Seconds Away Page 15
’’I figured you\'d be home by now,’’ Myron said.
’’I\'m on my way.’’
’’Do you want me to pick you up?’’
’’No, I\'m good.’’
’’But you\'re on your way?’’
’’Good,’’ Myron said. ’’I need to talk to you about something.’’
I switched hands. I could see Bat Lady\'s creepy house now. ’’Is everything okay?’’
’’Everything\'s fine,’’ he said.
’’Okay then. I\'ll be home soon.’’
I hung up. Bat Lady\'s house looked, as always, haunted. The wind had picked up and for a moment, I almost thought the gusts would topple it. There was a bent willow tree in the front yard and, I knew, woods in the back. Night had started to fall.
Ema and Spoon stayed on the sidewalk across the street. As I approached, I noticed that no lights were on. Not one. Strange. Usually the Bat Lady had a light on in her bedroom. But not tonight. I knocked on the door, feeling the porch beneath my feet shake. One of the columns had already collapsed.
There was no answer.
I walked back over to Ema and Spoon. We started down the street in silence. Suddenly yet as always Ema said, ’’I\'ll see you guys later.’’
She veered toward the woods without another word.
I wanted to ask where she was going or if I could accompany her, but I had been through that before. She would only get upset with me. I watched until she vanished into the thickness.
Unsure what to do, I let my curiosity get the better of me. I knew that it was probably wrong, that it was some kind of breach in our trust and friendship. As I said before, we are all entitled to our secrets. But I asked anyway.
I could still back off, but I didn\'t. ’’What\'s Ema\'s deal?’’
’’What do you mean?’’
I gestured toward where she\'d just disappeared. ’’Where does Ema live, who are her parents, that kind of thing.’’
Spoon pushed the glasses up his nose. He seemed lost in thought.
’’No one really talks to me directly. So this is all stuff I\'ve overheard.’’
I thought about that, about this town, about what it has done to him. Spoon wasn\'t so much actively bullied or picked on as he was ignored. Week after week, month after month, year after year ignored or worse. He had found an escape by pouring himself into things that don\'t turn away from you musical theater, books, random facts, his imagination. He was like a sponge, absorbing all of this information and goodness, but he didn\'t really have anyone to wring himself out on, as it were.
Except now, I guessed, he had me.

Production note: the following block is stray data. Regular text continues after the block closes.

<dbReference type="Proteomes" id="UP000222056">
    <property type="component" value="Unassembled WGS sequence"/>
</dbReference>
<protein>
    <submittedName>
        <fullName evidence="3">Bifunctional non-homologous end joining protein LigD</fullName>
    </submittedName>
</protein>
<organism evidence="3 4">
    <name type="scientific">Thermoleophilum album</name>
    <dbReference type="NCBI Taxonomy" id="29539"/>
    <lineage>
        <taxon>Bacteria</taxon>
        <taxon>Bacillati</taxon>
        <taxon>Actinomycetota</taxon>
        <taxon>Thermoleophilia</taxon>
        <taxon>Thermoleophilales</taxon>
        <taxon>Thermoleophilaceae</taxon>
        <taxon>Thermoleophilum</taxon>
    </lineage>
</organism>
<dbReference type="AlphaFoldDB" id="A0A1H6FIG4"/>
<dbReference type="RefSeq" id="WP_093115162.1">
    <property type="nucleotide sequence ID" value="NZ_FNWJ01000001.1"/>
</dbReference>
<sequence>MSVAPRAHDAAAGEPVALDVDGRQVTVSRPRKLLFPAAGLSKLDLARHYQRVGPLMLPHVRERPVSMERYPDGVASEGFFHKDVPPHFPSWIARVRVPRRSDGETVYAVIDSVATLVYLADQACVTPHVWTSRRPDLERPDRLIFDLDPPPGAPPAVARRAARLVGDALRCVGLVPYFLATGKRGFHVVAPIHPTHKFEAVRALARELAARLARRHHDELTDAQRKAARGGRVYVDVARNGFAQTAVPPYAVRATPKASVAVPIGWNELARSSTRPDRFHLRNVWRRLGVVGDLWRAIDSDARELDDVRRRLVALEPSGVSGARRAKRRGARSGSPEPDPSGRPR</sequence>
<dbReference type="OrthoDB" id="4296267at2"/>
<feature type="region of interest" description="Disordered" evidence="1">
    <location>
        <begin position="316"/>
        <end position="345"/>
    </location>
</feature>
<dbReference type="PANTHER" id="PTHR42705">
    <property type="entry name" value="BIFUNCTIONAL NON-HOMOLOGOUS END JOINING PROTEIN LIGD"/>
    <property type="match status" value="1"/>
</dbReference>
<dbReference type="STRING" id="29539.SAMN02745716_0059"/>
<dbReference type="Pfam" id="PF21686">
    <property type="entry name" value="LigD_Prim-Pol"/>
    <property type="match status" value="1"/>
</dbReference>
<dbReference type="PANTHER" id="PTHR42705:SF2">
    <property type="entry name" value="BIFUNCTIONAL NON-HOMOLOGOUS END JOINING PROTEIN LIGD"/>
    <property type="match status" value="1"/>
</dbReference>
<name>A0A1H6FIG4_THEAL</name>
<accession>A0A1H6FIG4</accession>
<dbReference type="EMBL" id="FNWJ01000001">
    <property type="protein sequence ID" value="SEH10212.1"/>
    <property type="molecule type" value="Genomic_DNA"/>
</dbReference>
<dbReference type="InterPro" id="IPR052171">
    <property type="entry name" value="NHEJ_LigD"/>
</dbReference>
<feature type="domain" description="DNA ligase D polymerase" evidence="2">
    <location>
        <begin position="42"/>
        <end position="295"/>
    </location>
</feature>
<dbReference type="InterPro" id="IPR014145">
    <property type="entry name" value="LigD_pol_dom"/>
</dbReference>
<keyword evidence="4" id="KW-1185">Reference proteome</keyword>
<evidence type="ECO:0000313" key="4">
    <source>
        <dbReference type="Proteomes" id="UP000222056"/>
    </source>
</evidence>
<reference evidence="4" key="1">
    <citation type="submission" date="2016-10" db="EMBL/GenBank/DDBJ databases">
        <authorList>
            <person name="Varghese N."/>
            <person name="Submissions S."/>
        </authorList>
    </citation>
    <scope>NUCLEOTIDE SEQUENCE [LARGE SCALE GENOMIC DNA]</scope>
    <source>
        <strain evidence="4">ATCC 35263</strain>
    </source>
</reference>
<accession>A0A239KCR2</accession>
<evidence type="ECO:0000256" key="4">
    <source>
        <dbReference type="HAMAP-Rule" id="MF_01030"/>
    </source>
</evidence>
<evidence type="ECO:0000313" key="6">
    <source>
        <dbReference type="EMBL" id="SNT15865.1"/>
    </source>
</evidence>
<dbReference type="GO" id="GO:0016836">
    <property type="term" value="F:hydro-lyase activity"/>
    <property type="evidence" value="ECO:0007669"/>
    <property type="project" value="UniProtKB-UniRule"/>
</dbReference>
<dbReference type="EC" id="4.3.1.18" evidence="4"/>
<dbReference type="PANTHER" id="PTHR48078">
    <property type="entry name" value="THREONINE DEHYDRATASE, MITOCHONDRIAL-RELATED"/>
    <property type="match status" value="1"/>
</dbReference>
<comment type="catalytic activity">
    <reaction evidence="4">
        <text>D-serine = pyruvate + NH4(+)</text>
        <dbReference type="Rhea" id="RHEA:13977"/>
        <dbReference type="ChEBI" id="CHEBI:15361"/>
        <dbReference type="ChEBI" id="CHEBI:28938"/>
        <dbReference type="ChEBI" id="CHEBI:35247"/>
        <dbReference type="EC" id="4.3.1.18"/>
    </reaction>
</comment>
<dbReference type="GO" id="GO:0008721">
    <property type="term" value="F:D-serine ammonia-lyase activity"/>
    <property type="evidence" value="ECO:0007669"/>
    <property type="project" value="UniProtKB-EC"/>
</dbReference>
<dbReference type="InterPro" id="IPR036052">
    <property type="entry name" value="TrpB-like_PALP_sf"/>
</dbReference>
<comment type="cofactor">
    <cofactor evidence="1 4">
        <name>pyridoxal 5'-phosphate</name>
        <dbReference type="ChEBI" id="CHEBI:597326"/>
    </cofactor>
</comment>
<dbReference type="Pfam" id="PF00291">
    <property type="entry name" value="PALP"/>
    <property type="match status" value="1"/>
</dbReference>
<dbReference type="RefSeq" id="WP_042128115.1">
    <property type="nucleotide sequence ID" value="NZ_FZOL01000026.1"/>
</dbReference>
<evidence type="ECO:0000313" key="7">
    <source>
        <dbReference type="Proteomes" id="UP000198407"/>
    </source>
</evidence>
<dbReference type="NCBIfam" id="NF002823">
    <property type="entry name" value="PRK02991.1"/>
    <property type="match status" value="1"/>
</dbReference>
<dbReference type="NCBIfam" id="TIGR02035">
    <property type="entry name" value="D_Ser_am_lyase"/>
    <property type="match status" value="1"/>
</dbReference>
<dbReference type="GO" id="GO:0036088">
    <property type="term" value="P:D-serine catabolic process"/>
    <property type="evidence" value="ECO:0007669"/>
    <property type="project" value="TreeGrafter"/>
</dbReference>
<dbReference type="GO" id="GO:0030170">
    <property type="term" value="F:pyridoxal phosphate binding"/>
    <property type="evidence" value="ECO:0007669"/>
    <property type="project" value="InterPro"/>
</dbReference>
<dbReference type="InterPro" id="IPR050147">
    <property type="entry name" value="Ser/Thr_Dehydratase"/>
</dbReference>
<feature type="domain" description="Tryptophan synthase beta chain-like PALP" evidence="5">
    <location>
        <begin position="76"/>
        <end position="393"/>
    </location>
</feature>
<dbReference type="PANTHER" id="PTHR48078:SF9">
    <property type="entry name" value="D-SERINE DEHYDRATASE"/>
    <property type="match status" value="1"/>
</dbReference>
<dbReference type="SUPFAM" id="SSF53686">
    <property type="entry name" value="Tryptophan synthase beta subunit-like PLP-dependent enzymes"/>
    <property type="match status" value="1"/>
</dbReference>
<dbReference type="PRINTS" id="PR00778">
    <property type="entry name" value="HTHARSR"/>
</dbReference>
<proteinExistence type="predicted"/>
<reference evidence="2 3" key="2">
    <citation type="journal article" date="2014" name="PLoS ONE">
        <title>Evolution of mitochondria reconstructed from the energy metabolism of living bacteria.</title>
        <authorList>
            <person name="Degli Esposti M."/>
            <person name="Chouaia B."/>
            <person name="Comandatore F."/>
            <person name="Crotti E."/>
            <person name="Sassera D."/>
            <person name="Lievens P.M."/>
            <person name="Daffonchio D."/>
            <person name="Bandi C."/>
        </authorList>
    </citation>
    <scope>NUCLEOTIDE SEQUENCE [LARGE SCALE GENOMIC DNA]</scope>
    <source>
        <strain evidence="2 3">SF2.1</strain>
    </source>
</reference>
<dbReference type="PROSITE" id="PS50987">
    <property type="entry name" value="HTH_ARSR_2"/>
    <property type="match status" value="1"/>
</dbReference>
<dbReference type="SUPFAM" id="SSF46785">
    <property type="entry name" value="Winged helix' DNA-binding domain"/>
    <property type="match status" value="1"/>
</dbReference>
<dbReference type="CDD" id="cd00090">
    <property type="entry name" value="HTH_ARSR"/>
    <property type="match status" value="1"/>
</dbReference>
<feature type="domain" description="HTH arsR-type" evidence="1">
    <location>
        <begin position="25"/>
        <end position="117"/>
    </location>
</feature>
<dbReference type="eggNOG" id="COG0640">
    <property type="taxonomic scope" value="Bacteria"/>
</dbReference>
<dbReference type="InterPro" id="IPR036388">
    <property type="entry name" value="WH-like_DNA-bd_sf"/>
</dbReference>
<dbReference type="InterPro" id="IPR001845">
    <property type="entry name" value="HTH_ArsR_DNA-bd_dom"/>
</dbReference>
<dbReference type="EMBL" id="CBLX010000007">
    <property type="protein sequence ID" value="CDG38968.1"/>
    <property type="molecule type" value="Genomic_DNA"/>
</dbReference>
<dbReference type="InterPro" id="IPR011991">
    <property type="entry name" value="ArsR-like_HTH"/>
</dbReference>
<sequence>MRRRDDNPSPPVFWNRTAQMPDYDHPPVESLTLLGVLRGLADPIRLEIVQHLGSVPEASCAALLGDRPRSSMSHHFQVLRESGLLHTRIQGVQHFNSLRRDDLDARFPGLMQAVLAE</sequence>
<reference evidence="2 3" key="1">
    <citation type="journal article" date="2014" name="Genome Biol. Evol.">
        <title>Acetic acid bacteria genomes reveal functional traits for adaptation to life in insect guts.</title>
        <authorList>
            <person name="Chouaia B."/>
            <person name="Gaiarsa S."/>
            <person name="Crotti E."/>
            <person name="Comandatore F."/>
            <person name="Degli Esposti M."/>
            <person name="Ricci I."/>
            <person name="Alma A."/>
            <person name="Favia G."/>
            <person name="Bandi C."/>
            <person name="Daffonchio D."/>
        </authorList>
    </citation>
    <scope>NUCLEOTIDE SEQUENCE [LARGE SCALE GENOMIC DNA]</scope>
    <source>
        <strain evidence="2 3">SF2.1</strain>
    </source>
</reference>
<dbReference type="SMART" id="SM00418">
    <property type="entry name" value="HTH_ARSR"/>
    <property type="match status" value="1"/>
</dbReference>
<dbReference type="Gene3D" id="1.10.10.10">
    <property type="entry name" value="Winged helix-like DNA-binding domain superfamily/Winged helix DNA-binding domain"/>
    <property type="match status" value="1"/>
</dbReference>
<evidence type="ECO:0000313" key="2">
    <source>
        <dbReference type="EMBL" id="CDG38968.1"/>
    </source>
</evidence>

’’Well,’’ I said, ’’you\'re a great overhearer.’’
Was that even a word?
Spoon smiled. ’’Really? You think so?’’
’’Sure. So tell me. What have you overheard about Ema?’’
He made a face as though he was mulling that one over. ’’No one seems to know much,’’ Spoon said in a faraway voice. ’’But . . . there are stories.’’
’’You know her real name is Emma, not Ema, right?’’
I did. It seemed that Buck had helped give her that nickname in Spanish class, noticing that her real name was Emma and that she was kind of emo.
’’She moved into town three years ago. I\'ve never been invited to her house. Big surprise, right? But it isn\'t just me. I don\'t know anyone who has. Rumor has it, she lives in a cabin in the woods, you know, and her dad does something illegal. Like making moonshine or something.’’
I frowned. ’’Making moonshine?’’
’’Moonshine is a slang term for an illegally produced distilled beverage. There are other terms for it. Hooch, Devil\'s Brew, White Lightning ’’
’’I know, I know,’’ I said, putting a hand up to slow him down. ’’It just sounds kind of weird.’’
Spoon\'s eyes were wide now. ’’They also say her dad\'s an alcoholic. And he hits her a lot. They say she\'s got all those tattoos to cover up her bruises.’’
Could that be true? I didn\'t know what to say, but it suddenly felt like something heavy was sitting on my chest.
’’I Googled her once,’’ Spoon said. ’’Emma Beaumont. But there was nothing relevant. In fact, there is no listing of a Beaumont in town.’’
’’Nothing at all?’’
’’Nothing,’’ Spoon said. ’’In short, I don\'t know what Ema\'s \'deal\' is. But I like her a lot, don\'t you?’’
’’I do,’’ I said. And then, corny as it sounded, I added, ’’I like you a lot too.’’
My words startled him. Spoon looked up at me, blinked a few times, and then puffed out his chest. ’’I like you a lot too.’’
Spoon and I both just stood there, saying nothing.
’’We\'re having a moment, aren\'t we, Mickey?’’
’’Right,’’ I said, ’’and now I think it\'s time to end it.’’
’’Agreed,’’ Spoon said. Then: ’’Mickey?’’
’’Don\'t you think it\'s time you told me all about Abeona?’’
He had a point. He had more than earned his stripes. ’’Yeah, Spoon. Maybe we should talk.’’
’’As we walk,’’ he said. ’’I have to get home, remember?’’
’’Right. The Musicals I Love Foundation meeting is over.’’
’’Exactly. Do you want to be vice president?’’
’’Sure, why not?’’ I said. ’’It\'ll look good on my college applications. One thing, though.’’
I threw my arm around him. ’’We need to work on a name change. . . .’’
I didn\'t know what to do with what I\'d just learned.
Ema was my best friend. I know that might sound pathetic we had only known each other a few weeks but it was the truth. We were more than that, really, though I couldn\'t quite figure out what that meant yet.
But if she was in danger. If someone was hurting her . . .
She had told me to butt out.
But could I?
From three houses away, I spotted Uncle Myron standing in the front doorway. For a moment, I just stood there and watched him. I tried to sort out my feelings for him, but they were all over the place.
Myron saw me and raised his hand in a wave. I waved back and hurried over to him.
’’Are you okay?’’ he asked. ’’How are you feeling?’’
I knew that he meant well, but I wished he\'d stop it. ’’I\'m good.’’